Last November, Lisa Camarillo and her daughter were among the hundreds that lost their homes to the devastating Tea Fire.
However, thanks to donations from community members and the hard work of the Community Environmental Council and others, the Camarillo family now has a new home: one that is not only fire resistant, but also on the cutting edge of green building technology.
The nearly completed house, which was on display during last Sunday’s Earth Day Festival at Alameda Park, was meant to be a model for environmentally friendly building techniques. The house was left partially unfinished for the Earth Day Festival so the public could observe the green technology behind walls and other fixtures, but it will soon be completed for the Camarillo family.
According to Lindsey Taggart, building energy specialist for the CEC, the idea to build a house for the Earth Day Festival to highlight energy efficient buildings was brought up last summer.
“At first we couldn’t find a final client, someone who would ‘buy’ the house and take it after Earth Day,” Taggart said. “We temporarily gave up on the idea last fall, but then the Tea Fire happened and we realized that there would be a lot of people looking for a new home. We finally found a suitable family with the help of the Tea Fire Relief volunteer group”
Last November’s Tea Fire was hugely destructive and ultimately left over 200 families without homes. Apparently, the result of a poorly extinguished bonfire, the blaze burned nearly 2,000 acres in and around Montecito and has been described as one of the worst natural disasters to hit fire-prone Santa Barbara in decades.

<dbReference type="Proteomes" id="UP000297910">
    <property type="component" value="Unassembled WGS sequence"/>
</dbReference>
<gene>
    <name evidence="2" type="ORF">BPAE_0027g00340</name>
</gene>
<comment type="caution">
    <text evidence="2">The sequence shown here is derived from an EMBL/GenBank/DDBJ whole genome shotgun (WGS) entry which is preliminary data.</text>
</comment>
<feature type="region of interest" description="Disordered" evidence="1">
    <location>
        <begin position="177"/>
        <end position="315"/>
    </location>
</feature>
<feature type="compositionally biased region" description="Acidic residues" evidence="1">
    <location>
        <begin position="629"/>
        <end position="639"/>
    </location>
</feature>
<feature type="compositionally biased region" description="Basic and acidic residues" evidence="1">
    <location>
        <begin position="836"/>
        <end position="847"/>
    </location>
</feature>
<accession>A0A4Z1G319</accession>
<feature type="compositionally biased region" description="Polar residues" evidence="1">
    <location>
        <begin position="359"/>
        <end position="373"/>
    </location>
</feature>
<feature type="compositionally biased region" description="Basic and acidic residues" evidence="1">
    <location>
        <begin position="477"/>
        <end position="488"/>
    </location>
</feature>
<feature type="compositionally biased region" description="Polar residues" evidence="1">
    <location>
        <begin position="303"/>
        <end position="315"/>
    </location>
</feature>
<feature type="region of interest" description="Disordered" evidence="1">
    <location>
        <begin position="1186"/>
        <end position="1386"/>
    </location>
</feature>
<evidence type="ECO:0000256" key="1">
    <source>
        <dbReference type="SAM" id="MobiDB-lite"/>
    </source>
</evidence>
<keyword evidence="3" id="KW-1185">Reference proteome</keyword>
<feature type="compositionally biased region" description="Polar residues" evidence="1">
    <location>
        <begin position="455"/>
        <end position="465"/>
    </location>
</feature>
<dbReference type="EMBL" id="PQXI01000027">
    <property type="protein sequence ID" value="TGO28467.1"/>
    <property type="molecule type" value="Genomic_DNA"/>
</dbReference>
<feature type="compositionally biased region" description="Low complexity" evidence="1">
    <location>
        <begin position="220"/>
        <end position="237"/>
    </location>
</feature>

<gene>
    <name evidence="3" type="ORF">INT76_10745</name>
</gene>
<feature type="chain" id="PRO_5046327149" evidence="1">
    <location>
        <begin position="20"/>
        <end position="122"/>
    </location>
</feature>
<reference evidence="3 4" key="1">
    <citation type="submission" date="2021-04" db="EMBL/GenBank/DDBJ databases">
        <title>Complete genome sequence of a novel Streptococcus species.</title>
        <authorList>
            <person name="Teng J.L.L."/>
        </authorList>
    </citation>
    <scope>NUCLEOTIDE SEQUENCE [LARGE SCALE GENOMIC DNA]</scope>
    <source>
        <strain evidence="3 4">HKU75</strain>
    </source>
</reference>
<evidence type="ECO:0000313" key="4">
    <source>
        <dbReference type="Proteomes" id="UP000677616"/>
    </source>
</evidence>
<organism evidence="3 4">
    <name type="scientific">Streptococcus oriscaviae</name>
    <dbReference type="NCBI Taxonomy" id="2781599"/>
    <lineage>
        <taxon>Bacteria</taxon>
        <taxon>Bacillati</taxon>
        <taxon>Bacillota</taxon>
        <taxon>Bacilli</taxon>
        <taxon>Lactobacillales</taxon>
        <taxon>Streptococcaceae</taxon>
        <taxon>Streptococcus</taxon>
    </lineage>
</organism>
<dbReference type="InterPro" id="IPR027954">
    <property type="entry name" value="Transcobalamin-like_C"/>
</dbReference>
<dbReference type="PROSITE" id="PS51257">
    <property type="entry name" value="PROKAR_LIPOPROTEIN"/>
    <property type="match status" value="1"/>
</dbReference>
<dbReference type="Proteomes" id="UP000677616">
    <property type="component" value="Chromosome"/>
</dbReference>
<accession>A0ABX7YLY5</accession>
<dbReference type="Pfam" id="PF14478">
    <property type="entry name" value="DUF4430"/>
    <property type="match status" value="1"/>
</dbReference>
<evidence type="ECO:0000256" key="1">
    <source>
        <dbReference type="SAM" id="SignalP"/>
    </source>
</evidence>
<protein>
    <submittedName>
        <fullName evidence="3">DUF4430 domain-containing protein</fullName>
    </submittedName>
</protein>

Although the Camarillo family received insurance money from the fire, their new “green” house was built with the assistance of a combination of donations and labor from the local community. Allen Associates, a specialized green construction company, and the CEC collaborated on the project, which took eight days to construct.
When completed, the house will be 800 square feet and will feature bamboo flooring, ENERGY STAR appliances, soy-based spray foam insulation, a rainwater harvesting system and an efficient water heating system. The house also has fiber-cement siding, enclosed eaves and special landscaping to resist fire.
Allen Associates and the CEC pursued this project as an example of what can currently be done with green building technology. Taggart hopes the Camarillo home will inspire others to pursue environmentally friendly lifestyles.
“This type of housing is totally feasible for the general public right now,” Taggart said. “This home had many higher-end features like custom cabinets and bamboo flooring that could be replaced with lower-end–but still green–features, and would bring down the price substantially. My hope is that the 2,000 plus people that toured the house will tell their friends about it.”
“Our goal,” she said, “was to introduce the public to a green home and show them that having a green home of their own is fairly easy, accessible and enjoyable.”